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ChoosyChipsAndCeilingWhacks
08-29-2001, 09:42 PM
I'm afraid I'm truly showing my ignorance by posting this thread.

I'm currently reading Arthur Koestler's "Darkness at Noon" which I find very compelling. It's clearly a great work.

Unfortunately, my knowledge of the non-fictional history surrounding the novel is non-existant.

Can anyone tell me anything about this novel as it pertains to real life? Who is "no. 1"? Was Rubashov's character taken from a certain real-life person, or a composite of real-life people?

It's a bit of a difficult read if you don't have the political and other history down. Any extra tidbits anyone can give me are greatly appreciated.

-L
Promise I'm not this stupid in ALL areas...

Lumpy
08-29-2001, 11:04 PM
The novel is based on the late 1930s purges in the Soviet Union, when Stalin and his chief of security Beria were conducting a reign of terror. Having gained the leadership of the Soviet Union after Lenin's death, Stalin set out to obliterate any possible source (real or imagined) of dissent against him. To this end he eliminated almost all of the Communist Party leaders who had once been his collegues, until there was no one left in the party except those who owed their positions to Stalin himself.

Slithy Tove
08-30-2001, 01:02 AM
I wish I could give a simple answer, like "Bukharin," but Darkness At Noon has this aspect of great literature: it raises more questions than offers pat answers (if it did otherwise it would be no better than any Jackie Collins twaddle, with thinly veiled Soviet commisars instead of Hollywood moguls).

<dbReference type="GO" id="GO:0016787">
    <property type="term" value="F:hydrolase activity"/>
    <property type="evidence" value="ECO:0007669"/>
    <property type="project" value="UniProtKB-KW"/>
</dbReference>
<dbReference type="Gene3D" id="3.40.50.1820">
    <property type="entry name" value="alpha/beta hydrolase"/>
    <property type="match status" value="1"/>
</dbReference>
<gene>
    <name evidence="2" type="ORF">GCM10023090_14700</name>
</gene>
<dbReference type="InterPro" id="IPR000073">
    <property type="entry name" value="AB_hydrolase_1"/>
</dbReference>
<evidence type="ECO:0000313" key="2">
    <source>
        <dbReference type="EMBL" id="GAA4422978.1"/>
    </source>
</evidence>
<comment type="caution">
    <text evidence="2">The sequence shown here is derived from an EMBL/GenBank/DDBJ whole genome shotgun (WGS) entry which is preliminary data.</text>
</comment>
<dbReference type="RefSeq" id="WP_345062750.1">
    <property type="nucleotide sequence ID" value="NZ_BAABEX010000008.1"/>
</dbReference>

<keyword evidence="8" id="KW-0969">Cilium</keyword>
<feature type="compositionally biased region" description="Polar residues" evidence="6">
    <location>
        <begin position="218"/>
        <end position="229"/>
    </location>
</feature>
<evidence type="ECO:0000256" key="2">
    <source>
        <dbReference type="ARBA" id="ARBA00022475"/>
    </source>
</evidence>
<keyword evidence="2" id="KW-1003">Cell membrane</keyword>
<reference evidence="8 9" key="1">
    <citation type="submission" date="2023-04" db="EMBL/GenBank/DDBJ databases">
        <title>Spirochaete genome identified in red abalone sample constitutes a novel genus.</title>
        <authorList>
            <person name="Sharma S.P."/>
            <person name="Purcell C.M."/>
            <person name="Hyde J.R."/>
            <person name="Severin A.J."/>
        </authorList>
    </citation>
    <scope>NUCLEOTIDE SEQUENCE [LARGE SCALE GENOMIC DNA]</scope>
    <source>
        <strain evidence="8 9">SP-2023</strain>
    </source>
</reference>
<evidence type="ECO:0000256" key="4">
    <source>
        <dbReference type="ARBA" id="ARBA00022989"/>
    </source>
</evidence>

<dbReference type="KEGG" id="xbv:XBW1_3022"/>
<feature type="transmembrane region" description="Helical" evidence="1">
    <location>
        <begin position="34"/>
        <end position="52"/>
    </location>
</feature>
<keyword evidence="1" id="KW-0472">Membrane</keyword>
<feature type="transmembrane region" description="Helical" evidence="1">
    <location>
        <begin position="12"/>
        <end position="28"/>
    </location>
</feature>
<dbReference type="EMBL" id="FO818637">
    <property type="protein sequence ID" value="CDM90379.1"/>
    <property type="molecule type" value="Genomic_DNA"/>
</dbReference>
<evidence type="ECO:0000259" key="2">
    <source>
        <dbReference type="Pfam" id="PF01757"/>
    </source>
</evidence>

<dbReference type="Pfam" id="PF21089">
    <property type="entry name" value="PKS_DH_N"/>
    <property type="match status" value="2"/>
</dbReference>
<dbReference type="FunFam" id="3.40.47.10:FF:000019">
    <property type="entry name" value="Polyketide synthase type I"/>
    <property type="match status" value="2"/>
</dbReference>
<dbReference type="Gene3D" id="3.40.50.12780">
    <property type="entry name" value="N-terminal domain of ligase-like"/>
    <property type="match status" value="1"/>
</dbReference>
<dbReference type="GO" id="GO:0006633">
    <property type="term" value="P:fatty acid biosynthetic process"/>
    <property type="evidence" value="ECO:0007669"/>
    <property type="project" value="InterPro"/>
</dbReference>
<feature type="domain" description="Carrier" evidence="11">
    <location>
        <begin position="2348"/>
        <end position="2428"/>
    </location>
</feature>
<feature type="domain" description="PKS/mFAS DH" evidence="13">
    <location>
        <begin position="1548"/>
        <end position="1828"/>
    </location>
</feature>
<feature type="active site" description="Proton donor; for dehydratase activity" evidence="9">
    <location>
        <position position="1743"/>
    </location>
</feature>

I do not wish to offend you by sounding patronizing, but you can now take one or both of two directions: either read more Koestler, or more about Stalinism. Neither would be a waste of your time, IMHO.

Please read Koestler's "Yogi and the Commisar," where he deftly sketched Hitlerism's appeal to the lowest denominator. But, all apologies due to Koestler, from what I've read of it, Stalinism went even deeper: to the very bedrock of man's cynicism and paranoia. Simply stated, there are plenty of squelched Hilters in every mailroom, and at least one flowering Stalin in every boardroom. Which of these two types is the greater threat?

If you choose to read more on Stalinism, prepare to be depressed, not only for the sake of Ukrainan children shot for snipping ears of corn 70 years ago, but for the entire human condition as it exists, world without end.

As a fellow reader's recommendation, I offer the title "Testimony," (allegedly) written by the composer Dimitri Shostakovich, a classic of the creative soul under the heel of supression, priceless if for no other reason for the line (dear to someone like myself living at Starbucks Inc. ground zero) "the coffee kept us up all night - not because of the cafeine - but because of the price!"

ChoosyChipsAndCeilingWhacks
08-30-2001, 07:04 AM
Hey, thanks for the great information! This helps me out a lot. I especially appreciate the other suggested works. I will finish "Darkness at Noon" and then move on to some of the others you mentioned. Things are a little more clear to me now.

-L